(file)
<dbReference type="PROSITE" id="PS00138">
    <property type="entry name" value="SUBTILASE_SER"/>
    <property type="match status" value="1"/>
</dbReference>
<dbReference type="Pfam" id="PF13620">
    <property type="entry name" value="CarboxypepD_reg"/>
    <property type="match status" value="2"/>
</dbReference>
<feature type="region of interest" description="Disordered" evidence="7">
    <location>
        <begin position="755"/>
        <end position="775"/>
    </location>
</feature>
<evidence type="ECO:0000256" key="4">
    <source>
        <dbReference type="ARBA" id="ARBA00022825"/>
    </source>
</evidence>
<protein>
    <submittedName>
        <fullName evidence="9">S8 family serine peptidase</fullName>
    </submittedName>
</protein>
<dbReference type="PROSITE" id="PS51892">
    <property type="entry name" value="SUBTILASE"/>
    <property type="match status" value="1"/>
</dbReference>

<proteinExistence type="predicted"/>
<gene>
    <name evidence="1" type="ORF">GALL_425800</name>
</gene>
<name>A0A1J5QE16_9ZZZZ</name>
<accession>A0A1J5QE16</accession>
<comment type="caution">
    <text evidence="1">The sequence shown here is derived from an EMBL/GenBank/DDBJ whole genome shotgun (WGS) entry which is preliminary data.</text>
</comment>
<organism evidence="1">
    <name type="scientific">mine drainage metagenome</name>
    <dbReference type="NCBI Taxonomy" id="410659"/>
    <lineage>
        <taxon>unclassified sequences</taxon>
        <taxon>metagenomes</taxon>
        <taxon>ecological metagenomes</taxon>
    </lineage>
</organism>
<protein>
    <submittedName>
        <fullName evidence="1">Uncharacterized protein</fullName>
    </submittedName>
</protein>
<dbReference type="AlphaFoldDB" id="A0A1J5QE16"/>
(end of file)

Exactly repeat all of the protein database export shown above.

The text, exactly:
<dbReference type="PROSITE" id="PS00138">
    <property type="entry name" value="SUBTILASE_SER"/>
    <property type="match status" value="1"/>
</dbReference>
<dbReference type="Pfam" id="PF13620">
    <property type="entry name" value="CarboxypepD_reg"/>
    <property type="match status" value="2"/>
</dbReference>
<feature type="region of interest" description="Disordered" evidence="7">
    <location>
        <begin position="755"/>
        <end position="775"/>
    </location>
</feature>
<evidence type="ECO:0000256" key="4">
    <source>
        <dbReference type="ARBA" id="ARBA00022825"/>
    </source>
</evidence>
<protein>
    <submittedName>
        <fullName evidence="9">S8 family serine peptidase</fullName>
    </submittedName>
</protein>
<dbReference type="PROSITE" id="PS51892">
    <property type="entry name" value="SUBTILASE"/>
    <property type="match status" value="1"/>
</dbReference>

<proteinExistence type="predicted"/>
<gene>
    <name evidence="1" type="ORF">GALL_425800</name>
</gene>
<name>A0A1J5QE16_9ZZZZ</name>
<accession>A0A1J5QE16</accession>
<comment type="caution">
    <text evidence="1">The sequence shown here is derived from an EMBL/GenBank/DDBJ whole genome shotgun (WGS) entry which is preliminary data.</text>
</comment>
<organism evidence="1">
    <name type="scientific">mine drainage metagenome</name>
    <dbReference type="NCBI Taxonomy" id="410659"/>
    <lineage>
        <taxon>unclassified sequences</taxon>
        <taxon>metagenomes</taxon>
        <taxon>ecological metagenomes</taxon>
    </lineage>
</organism>
<protein>
    <submittedName>
        <fullName evidence="1">Uncharacterized protein</fullName>
    </submittedName>
</protein>
<dbReference type="AlphaFoldDB" id="A0A1J5QE16"/>